We sought to further characterize the USP16 linker domain (amino acids 460–618) (Fig. 7A), and found that this sequence was sufficient to retain GFP fusion protein in the cytoplasm, and to confer LMB responsiveness (Fig. 7B,C). A similar result was obtained when we incorporated the TAg-NLS into the GFP–Linker construct [GFP–LinkerNLS(Tag)-N] (Fig. 7B,C). These data suggest that the linker region of USP16 contains an NES that is sufficient to exclude USP16 from the nucleus. Therefore, we divided the linker into multiple overlapping amino acid sequences (Fig. 7A). Remarkably the P2 and P5 fragments, which share a common sequence, were able to retain GFP in the cytoplasm as demonstrated by nuclear accumulation upon LMB treatment (Fig. 7B,C). We further divided the P5 fragment into regions, P6, P7 and P8, and found that P6 was mostly in the cytoplasm and is responsive to LMB (Fig. 7B,C). Indeed, comparing P6 to other known NES sequences revealed a hydrophobic (Φ) residue-rich region (ISNGFKNLNL) that is different from the previously proposed USP16 export motif (Xu et al., 2013), but fulfills the criteria that define a NES motif [Φ-X-(2,3)-Φ-X(2,3)-Φ-X-Φ; Fu et al., 2011; Fung et al., 2017]. This region of USP16 is highly conserved through evolution (Fig. S6A) and aligns with other known NES sequences (Fig. S6B), Next, we used the identified USP16 NES sequence to conduct molecular modeling, using a known crystal structure of PKI NES bound to the CRM1–Ran–RanBP1 complex and found that the identified USP16 NES matches the CRM1 NES-binding pocket (Fig. 7D). Finally, we generated a U2OS cell line stably expressing a USP16 construct lacking the export motif (USP16ΔNES) and validated that USP16 accumulates in the nucleus without LMB treatment (Fig. 7E,F). We also depleted endogenous USP16 using a combination of CRISPR/Cas9 and siRNA, and did not observe changes in the localization USP16ΔNES with or without LMB treatment (Fig. S6C,D). Finally, we tested the interaction of the USP16 linker or its NES, and observed a strong interaction with CRM1 in vitro (Fig. S6E). We conclude that USP16 is maintained in the cytoplasm due to the presence of a potent NES located between the two regions of the catalytic domain.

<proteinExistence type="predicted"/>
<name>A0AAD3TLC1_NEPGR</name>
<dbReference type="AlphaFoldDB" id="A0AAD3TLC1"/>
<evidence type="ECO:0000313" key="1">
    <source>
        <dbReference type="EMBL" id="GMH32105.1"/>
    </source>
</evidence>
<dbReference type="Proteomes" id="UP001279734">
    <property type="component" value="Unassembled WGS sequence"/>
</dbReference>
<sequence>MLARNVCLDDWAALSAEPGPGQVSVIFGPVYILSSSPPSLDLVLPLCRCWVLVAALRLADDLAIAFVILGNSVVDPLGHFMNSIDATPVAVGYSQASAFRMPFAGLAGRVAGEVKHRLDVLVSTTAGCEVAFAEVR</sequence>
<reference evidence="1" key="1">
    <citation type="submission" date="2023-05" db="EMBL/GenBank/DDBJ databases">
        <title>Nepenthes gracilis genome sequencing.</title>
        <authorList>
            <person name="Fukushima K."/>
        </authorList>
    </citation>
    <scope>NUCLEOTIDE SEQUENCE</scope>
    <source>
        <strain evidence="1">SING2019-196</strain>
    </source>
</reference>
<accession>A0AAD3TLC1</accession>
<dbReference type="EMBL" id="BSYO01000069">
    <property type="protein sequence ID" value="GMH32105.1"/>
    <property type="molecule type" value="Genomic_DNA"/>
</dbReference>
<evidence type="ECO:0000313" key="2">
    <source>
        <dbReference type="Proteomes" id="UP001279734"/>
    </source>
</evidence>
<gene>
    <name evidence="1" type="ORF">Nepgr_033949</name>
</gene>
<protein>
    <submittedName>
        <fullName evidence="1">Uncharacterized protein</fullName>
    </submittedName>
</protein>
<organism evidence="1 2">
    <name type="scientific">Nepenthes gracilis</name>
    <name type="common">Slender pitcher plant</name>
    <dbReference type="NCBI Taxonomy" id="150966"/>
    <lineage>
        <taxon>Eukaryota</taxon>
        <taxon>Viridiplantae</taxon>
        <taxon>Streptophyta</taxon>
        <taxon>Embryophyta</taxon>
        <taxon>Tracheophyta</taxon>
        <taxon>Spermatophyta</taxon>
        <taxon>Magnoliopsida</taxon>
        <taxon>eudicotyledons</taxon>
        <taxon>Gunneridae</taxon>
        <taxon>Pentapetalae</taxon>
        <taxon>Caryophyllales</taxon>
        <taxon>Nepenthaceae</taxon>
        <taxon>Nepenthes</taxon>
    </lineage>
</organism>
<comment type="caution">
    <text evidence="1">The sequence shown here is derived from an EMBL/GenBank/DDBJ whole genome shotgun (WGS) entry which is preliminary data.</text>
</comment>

USP16 is not imported in the nucleus during genotoxic stress, but its enforced nuclear localization inhibits the assembly of DNA repair foci